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Davis Signs Bill to Set Maintenance Standards for Private Power Plants


SACRAMENTO — Gov. Gray Davis signed a bill Friday that rolls back one aspect of electricity deregulation by requiring the state to set and enforce maintenance standards for privately owned power plants.

Davis said the new law will allow the California Public Utilities Commission to make sure that when power plants are shut down suddenly it is to correct mechanical problems or ensure safety, and not to create scarcity and drive up prices.

"Statistics show that the average monthly power plant outages in 2001 were double what they were in 2000 and nearly triple that of 1999," the governor said in a written release.

Utilities panel President Loretta Lynch lobbied for the bill, saying that it would help prevent "gaming" of the power market that California created under a 1996 deregulation plan. As part of that plan, regulated utilities auctioned off many of their gas-fired power plants to private companies over which the state has had, until now, little authority.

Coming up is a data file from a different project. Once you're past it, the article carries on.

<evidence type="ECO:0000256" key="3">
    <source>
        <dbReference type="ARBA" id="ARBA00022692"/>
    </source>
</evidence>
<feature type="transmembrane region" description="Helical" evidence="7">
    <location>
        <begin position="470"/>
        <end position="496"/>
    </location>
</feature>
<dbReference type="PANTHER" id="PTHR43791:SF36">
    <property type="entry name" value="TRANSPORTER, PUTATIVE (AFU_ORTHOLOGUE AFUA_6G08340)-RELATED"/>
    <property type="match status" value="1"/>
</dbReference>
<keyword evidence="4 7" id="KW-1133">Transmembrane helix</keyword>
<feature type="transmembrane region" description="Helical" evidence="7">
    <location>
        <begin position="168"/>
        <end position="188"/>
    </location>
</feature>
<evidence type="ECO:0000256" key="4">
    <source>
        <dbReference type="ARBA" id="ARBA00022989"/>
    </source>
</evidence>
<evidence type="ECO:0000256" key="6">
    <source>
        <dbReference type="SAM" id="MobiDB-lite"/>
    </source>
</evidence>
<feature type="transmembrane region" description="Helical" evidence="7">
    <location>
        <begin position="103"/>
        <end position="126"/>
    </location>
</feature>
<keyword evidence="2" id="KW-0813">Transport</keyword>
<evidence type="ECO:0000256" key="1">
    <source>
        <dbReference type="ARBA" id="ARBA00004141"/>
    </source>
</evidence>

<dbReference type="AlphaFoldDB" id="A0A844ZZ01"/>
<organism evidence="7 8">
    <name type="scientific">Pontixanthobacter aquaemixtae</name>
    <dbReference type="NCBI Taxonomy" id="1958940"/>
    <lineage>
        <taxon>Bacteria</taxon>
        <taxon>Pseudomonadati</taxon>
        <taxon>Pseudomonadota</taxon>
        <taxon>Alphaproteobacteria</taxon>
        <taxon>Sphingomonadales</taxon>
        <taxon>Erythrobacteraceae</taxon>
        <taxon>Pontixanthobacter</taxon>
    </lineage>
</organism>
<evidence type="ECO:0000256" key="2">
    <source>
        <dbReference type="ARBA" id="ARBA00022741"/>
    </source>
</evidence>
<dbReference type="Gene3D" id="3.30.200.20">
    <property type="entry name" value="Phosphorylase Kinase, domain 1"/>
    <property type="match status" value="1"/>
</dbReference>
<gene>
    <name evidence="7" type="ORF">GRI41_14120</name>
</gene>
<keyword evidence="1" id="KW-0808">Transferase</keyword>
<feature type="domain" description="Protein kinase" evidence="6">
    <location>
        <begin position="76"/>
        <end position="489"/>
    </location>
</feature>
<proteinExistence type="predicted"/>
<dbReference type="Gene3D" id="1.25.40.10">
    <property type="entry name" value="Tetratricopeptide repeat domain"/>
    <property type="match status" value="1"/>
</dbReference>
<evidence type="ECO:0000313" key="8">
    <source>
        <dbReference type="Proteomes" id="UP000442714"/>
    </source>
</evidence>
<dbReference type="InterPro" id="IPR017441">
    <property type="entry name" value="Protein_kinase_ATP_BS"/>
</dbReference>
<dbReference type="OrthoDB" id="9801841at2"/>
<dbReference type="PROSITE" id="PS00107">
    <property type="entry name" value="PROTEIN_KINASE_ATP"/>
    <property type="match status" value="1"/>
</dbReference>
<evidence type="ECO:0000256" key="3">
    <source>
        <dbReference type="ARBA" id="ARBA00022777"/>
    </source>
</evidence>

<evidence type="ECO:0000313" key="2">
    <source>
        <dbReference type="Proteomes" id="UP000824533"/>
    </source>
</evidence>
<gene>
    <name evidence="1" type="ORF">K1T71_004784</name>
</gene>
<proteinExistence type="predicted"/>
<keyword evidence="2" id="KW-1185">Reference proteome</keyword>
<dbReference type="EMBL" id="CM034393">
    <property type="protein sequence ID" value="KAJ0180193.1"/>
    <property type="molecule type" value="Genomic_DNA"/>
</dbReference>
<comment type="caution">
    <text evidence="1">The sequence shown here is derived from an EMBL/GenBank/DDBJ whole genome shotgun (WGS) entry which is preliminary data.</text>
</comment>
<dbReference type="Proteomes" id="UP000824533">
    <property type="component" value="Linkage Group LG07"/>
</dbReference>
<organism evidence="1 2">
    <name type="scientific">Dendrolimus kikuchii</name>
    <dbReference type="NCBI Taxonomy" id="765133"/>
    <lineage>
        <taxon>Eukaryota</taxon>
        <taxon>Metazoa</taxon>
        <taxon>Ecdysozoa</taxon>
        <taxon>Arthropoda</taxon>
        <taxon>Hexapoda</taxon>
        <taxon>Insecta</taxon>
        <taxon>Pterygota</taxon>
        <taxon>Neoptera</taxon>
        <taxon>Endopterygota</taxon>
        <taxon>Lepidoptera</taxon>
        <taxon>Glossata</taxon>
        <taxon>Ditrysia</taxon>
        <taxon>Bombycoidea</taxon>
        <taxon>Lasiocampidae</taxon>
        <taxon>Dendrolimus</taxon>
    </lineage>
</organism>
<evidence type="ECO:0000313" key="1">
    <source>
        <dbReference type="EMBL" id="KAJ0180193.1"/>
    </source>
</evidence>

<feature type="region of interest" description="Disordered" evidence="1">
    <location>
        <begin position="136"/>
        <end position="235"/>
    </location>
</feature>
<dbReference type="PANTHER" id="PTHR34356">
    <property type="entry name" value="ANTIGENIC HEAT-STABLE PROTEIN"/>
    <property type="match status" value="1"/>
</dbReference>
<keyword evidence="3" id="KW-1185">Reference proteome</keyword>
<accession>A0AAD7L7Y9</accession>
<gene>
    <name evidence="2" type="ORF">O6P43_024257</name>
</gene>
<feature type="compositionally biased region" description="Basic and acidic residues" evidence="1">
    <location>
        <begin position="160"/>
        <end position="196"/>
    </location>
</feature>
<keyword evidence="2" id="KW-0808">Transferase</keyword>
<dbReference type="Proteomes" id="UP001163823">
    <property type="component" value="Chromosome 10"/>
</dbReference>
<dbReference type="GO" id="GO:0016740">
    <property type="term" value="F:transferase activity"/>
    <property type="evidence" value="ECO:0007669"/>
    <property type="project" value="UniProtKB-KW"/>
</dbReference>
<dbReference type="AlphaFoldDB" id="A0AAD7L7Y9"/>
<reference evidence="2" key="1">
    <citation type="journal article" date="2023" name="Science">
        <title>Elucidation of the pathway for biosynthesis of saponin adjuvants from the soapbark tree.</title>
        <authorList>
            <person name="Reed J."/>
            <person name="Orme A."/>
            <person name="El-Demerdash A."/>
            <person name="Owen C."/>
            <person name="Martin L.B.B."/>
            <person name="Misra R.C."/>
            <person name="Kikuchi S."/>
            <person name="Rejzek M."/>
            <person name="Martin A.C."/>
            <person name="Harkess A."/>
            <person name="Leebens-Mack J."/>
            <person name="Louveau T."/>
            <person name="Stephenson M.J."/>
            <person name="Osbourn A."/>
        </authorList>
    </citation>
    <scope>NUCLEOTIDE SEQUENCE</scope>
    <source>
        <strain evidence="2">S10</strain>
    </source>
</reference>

Power plant owners opposed the bill, SB 39XX by Senate leader John Burton (D-San Francisco). They argued that their plants suffered a rash of mechanical failures after running unusually hard to supply power in 2000 and 2001.

Utilities panel inspectors have visited private power plants hundreds of times since January 2001. But some energy companies resisted inspection, insisting that their power plants were exempt from state regulation.

The new law requires the utilities panel and the California Independent System Operator, which manages much of the state's transmission system, to form a committee to write standards for operating and maintaining power plants. It allows the utilities panel to order repairs or improvements. It exempts nuclear power plants and hundreds of small power plants known as "qualifying facilities."

Reliant Energy of Houston, which owns five Southern California power plants, sued the state earlier this month after the utilities panel repeatedly refused to disclose the records of more than 100 visits by inspectors.

"If state officials want to allege that generators have taken down their power plants deliberately," said spokesman Richard Wheatley, "then justification for those comments ought to be contained in that data.

"The public has a right to know what those ... inspectors found, not only at our plants but other companies' plants," he said.

Utilities panel spokeswoman Terrie Prosper said the commission will make the inspection results public in June. It's taken more than a year, she said, because the panel had to sue generators twice to get operation and maintenance records.

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